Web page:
Making Sauerkraut

In the last food preservation workshop organised by the Food Security Society at Garratt Wellness Center, Karen DW demonstrated how to make Sauerkraut.

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This is a simple home fermentation technique. You can use greens like cabbage, chard, etc to make Sauerkraut. The final product of the Sauerkraut is sour due to the acid lactic released by the bacteria during fermentation.

Ingredients

  • greens, like chards, cabbage, etc
  • salt

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For the best sauerkraut, use firm heads of fresh cabbage. Shred cabbage and start kraut between 24 and 48 hours after harvest.

Here is an excerpt supply by Karen DW  regarding preparing and canning fermented foods extracted from the Complete guide to Home Canning.

A 1-gallon container is needed for each 5 pounds of fresh vegetables. Therefore, a 5-gallon stone crock is of ideal size for fermenting about 25 pounds of fresh cabbage or cucumbers. Food-grade plastic and glass containers are excellent substitutes for stone crocks. Other 1- to 3-gallon non-food-grade plastic containers may be used if lined inside with a clean food-grade plastic bag. Caution: Be certain that foods contact only food-grade plastics. Do not use garbage bags or trash liners. Fermenting sauerkraut in quart and half gallon Mason jars is an acceptable practice, but may result in more spoilage losses.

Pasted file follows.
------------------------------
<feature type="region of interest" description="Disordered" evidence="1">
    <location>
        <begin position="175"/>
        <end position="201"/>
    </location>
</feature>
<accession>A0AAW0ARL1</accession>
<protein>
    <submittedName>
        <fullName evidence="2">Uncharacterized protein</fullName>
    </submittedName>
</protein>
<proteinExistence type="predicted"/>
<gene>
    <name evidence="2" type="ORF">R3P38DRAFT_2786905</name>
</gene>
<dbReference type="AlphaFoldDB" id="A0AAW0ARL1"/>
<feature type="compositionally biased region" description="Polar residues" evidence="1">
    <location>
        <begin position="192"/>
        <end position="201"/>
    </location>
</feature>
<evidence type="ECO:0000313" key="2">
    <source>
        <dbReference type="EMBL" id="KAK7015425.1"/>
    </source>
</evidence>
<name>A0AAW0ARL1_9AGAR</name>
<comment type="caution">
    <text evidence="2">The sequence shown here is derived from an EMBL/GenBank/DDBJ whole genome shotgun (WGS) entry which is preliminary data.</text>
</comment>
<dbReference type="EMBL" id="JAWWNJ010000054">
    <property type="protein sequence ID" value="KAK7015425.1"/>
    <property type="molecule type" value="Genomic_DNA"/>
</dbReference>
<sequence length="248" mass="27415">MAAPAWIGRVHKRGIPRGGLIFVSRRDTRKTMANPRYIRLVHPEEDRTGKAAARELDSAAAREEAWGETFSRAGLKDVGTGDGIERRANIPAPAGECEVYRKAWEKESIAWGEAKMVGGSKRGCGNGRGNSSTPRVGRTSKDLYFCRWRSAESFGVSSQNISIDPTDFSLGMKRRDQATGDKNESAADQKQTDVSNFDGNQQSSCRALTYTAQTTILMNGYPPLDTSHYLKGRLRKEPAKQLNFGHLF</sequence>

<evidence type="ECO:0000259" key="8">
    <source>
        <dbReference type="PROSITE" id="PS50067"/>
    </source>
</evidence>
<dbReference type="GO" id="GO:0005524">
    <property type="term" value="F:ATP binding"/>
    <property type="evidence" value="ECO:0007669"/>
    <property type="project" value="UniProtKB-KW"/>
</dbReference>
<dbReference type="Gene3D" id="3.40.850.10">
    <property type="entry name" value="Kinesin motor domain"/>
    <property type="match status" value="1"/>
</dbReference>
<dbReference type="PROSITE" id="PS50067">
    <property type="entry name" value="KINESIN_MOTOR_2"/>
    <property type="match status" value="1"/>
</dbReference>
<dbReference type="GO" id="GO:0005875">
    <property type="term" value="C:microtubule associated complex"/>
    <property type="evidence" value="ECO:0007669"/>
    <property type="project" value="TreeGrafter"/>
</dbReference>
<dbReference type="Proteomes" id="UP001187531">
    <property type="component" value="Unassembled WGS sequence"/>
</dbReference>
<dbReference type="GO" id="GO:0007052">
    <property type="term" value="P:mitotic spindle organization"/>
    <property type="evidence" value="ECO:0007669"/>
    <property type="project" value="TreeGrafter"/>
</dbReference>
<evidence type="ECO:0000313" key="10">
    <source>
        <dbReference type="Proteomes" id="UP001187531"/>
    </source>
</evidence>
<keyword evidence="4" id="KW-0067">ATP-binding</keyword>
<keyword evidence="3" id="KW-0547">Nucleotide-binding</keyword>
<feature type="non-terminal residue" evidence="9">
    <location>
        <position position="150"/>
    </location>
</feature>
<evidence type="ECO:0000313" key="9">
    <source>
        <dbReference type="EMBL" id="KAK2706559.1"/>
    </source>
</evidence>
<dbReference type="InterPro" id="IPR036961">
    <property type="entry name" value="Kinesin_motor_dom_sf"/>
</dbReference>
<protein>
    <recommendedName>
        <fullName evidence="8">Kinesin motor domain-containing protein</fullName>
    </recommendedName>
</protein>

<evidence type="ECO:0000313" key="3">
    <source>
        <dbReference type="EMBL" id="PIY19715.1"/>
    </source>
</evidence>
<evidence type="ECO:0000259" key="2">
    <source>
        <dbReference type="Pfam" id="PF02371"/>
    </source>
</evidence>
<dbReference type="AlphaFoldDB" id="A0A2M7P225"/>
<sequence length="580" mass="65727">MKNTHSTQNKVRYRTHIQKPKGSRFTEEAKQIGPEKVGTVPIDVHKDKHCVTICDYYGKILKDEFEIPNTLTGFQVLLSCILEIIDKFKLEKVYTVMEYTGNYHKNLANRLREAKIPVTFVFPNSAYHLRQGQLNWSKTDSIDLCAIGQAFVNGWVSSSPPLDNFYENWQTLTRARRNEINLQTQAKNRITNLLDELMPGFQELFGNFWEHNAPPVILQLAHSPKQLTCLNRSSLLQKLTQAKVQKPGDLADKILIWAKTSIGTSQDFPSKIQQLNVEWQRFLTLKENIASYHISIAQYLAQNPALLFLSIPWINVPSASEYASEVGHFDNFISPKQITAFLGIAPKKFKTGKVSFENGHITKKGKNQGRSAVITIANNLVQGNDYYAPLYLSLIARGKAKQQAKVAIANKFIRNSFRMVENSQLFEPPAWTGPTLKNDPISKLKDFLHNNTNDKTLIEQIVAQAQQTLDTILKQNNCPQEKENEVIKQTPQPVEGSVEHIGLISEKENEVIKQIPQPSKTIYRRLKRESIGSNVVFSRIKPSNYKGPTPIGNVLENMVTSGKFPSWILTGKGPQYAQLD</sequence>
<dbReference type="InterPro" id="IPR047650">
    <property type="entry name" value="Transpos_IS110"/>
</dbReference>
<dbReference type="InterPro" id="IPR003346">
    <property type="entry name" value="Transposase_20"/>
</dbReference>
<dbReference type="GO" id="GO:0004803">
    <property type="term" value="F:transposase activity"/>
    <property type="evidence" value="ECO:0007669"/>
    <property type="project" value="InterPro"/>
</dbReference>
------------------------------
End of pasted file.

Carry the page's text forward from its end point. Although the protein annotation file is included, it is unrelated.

Cabbage and cucumbers must be kept 1 to 2 inches under brine while fermenting. After adding prepared vegetables and brine, insert a suitably sized dinner plate or glass pie plate inside the fermentation container. The plate must be slightly smaller than the container opening, yet large enough to cover most of the shredded cabbage or cucumbers. To keep the plate under the brine, weight it down with 2 to 3 sealed quart jars filled with water. Covering the container opening with a clean, heavy bath towel helps to prevent contamination from insects and molds while the vegetables are fermenting. Fine quality fermented vegetables are also obtained when the plate is weighted down with a very large clean, plastic bag filled with 3 quarts of water containing 4 1/2 tablespoons of salt. Be sure to seal the plastic bag. Freezer bags sold for packaging turkeys are suitable for use with 5-gallon containers.
The fermentation container, plate, and jars must be washed in hot sudsy water, and rinsed well with very hot water before use.

Source: Complete guide to Home Canning via Karen DW

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Canning Apple Pie Filling

In the Food Preservation workshop at Garratt Wellness Center, Karen DW shared an Apple Pie Filling recipe for canning. She has quite a bit of apples on hand.

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You will need 2 x 500ml jars (approximately 1 liter or 4 cups) of filling for a 9-inch or 24 cm pie.

Ingredients

  • 12 cups sliced peeled cored apples, treated to prevent browning and drained (about 12 medium size apples)
  • water
  • 2 3/4 cups granulated sugar (or same amount of brown sugar, not pack)
  • 3/4 cup corn starch
  • 1 1/2 teaspoons ground cinnamon
  • 1/2 teaspoon ground nutmeg
  • 2 1/2 cups unsweetened apple juice
  • 1 1/4 cups cold water
  • 1/2 cup lemon juice
  • 7 (16 ounce or 500ml) pint glass preserving jars with lids and bands.

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P/S: Apple juice missing from the picture above.

Source: @2010 Hearthmark, LLC dba Jarden Home Brands via Karen DW

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